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Appeals Court Upholds Injunction Against Obama’s Executive Immigration Action

Appeals Court Upholds Injunction Against Obama’s Executive Immigration Action

Big blow to immigration activists who hoped Obama would go it alone — on to Supreme Court?

The 5th Circuit Court of Appeals just issued an opinion (full embed at bottom of post) upholding a lower court preliminary injunction against Obama’s unilateral immigration executive order.

The Deferred Action for Parents of Americans and Lawful Permanent Residents (“DAPA”) program expanded a previous effort, Deferred Action for Childhood Arrivals (“DACA”) by the Obama administration to protect from deportation illegal immigrants who were brought here as minor children, often referred to as “DREAMers.” Under DAPA, parents who were here illegally but whose children were American citizens or lawful permanent residents could also apply for protection from deportation. Obama also expanded the rules for DACA, making even more illegal immigrants eligible to avoid deportation.

DAPA drew a lawsuit very shortly after Obama signed the order last fall. Texas Gov. Greg Abbott (R), who was at that time serving as the state’s Attorney General, led a twenty-six state coalition that opposed DAPA and they successfully argued for a preliminary injunction to be issued by a Texas federal court to prevent DAPA from being implemented.

The federal government appealed that order to the U.S. Fifth Circuit Court of Appeals in New Orleans, but their efforts would once again fail, as the Court, in a 2-1 decision, ruled that the injunction should remain in place.

As expected, Abbott was very pleased with Fifth Circuit’s decision, issuing a statement shortly after the opinion was released. “The court’s decision is a vindication for the Rule of Law and the Constitution,” said Abbott. “The President’s job is to enforce the immigration laws, not rewrite them. President Obama should abandon his lawless executive amnesty program and start enforcing the law today.”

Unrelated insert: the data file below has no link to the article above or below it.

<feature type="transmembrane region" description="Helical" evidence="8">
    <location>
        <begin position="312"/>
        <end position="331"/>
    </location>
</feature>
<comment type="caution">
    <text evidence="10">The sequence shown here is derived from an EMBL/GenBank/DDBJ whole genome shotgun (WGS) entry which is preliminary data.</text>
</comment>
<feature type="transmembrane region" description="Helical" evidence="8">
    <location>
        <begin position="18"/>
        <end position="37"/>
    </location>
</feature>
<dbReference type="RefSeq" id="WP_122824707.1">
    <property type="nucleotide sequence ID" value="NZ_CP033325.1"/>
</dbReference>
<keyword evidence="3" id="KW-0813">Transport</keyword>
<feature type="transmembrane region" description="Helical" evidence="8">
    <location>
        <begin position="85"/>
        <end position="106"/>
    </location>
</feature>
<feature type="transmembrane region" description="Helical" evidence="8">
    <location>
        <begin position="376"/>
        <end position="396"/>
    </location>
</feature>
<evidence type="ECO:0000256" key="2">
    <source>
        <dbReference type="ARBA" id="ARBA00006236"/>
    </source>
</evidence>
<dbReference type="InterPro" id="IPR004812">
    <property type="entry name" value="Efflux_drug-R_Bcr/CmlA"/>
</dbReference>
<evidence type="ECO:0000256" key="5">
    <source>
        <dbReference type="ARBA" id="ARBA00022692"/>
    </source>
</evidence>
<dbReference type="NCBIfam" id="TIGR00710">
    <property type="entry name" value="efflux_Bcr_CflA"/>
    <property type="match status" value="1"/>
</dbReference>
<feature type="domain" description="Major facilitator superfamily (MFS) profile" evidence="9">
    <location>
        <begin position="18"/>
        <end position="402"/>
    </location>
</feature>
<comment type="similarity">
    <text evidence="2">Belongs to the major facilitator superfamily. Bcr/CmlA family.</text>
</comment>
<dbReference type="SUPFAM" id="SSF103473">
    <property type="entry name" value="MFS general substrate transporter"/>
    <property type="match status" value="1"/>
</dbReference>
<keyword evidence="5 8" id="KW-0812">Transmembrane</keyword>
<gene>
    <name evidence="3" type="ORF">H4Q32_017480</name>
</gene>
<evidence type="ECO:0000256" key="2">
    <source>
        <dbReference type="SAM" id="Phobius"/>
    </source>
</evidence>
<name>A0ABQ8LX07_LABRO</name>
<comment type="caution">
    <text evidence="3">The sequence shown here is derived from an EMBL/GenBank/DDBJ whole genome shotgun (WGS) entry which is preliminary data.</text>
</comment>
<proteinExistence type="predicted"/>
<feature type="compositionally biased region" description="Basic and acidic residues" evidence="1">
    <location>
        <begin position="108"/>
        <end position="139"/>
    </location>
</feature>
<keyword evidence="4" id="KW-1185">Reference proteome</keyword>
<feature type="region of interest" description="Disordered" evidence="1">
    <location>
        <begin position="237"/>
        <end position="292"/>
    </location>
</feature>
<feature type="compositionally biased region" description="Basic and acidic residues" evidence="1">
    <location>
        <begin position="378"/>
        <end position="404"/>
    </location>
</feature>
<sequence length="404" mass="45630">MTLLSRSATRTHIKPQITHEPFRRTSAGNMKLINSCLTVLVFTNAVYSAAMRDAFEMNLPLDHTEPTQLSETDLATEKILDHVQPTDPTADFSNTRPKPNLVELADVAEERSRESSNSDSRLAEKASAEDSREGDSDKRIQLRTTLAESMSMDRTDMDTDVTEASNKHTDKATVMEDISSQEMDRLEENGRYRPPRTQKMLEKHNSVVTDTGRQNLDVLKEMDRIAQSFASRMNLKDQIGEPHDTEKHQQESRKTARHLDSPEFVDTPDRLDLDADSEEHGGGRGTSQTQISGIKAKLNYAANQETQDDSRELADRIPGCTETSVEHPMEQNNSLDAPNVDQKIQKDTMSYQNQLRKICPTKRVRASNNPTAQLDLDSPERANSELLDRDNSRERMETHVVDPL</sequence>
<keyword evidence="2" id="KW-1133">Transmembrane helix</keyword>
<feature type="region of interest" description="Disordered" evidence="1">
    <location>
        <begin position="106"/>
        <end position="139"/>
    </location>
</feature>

Texas Supreme Court Justice Don Willett also tweeted the news, along with some key language from the decision:

For the non-attorneys, a preliminary injunction functions like a pause button to hold certain legal issues in place while the parties fight in court. To keep this injunction in place, there are certain standards that have to be met, perhaps the most important of which is for the party that wants the injunction to show that their case has a “substantial likelihood of success on the merits.”

This is not the same as being certain that the states will ultimately win their case against the Obama administration, but it is a positive sign that there is a solid legal basis for their argument.

The impact of this decision, and this lawsuit, should not be underestimated. In particular, the court cited findings from the District Court’s opinion that out of an estimated 11.3 million illegal immigrants currently in the U.S., 4.3 would have been eligible to avoid deportation under DAPA. That is more than one out of every three illegal immigrants.

Word smiths and those weary of political correctness will also enjoy Footnote 14, in which the court declares that it will use the words “illegal alien” in the opinion, dismissing other terminology as “needless euphemisms,” to be “avoided as near gobbledlygook.”

The opinion has a large section that discusses the federal governments challenge regarding whether the states had “standing,” or the fully qualified legal status that gives rise to the right to file a lawsuit. Here, the sheer scale of what the Obama administration attempted to do backfired on them. It is all but impossible for the feds to argue that DAPA wouldn’t have an impact on the states when Texas alone anticipated at least 500,000 illegal immigrants would have been eligible for drivers’ licenses under DAPA, “caus[ing] millions of dollars of losses” for the state.

Getting more to the merits of the legal challenge to DAPA, the court noted that “Congress has enacted an intricate process for illegal aliens to derive a lawful immigration classification from their children’s immigration status.” However, DAPA allowed parents to receive lawful status “solely on account of their children’s immigration status without complying with any of the requirements, enumerated above, that Congress has deliberately imposed.”